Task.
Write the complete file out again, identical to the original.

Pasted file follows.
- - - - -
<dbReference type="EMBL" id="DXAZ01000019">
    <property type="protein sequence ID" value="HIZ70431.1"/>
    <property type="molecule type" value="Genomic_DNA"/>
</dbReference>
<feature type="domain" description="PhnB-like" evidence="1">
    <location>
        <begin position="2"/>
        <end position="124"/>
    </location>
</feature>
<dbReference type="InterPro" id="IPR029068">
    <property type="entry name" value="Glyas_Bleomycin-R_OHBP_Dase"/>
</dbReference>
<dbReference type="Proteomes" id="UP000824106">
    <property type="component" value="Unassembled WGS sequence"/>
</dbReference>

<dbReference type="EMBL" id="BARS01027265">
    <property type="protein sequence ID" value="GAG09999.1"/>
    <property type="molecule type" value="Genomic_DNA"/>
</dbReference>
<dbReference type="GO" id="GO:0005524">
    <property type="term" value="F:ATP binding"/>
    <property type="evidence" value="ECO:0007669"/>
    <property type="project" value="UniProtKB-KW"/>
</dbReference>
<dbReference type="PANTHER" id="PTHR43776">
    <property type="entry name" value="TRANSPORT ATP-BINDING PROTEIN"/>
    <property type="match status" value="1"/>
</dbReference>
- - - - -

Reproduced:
<dbReference type="EMBL" id="DXAZ01000019">
    <property type="protein sequence ID" value="HIZ70431.1"/>
    <property type="molecule type" value="Genomic_DNA"/>
</dbReference>
<feature type="domain" description="PhnB-like" evidence="1">
    <location>
        <begin position="2"/>
        <end position="124"/>
    </location>
</feature>
<dbReference type="InterPro" id="IPR029068">
    <property type="entry name" value="Glyas_Bleomycin-R_OHBP_Dase"/>
</dbReference>
<dbReference type="Proteomes" id="UP000824106">
    <property type="component" value="Unassembled WGS sequence"/>
</dbReference>

<dbReference type="EMBL" id="BARS01027265">
    <property type="protein sequence ID" value="GAG09999.1"/>
    <property type="molecule type" value="Genomic_DNA"/>
</dbReference>
<dbReference type="GO" id="GO:0005524">
    <property type="term" value="F:ATP binding"/>
    <property type="evidence" value="ECO:0007669"/>
    <property type="project" value="UniProtKB-KW"/>
</dbReference>
<dbReference type="PANTHER" id="PTHR43776">
    <property type="entry name" value="TRANSPORT ATP-BINDING PROTEIN"/>
    <property type="match status" value="1"/>
</dbReference>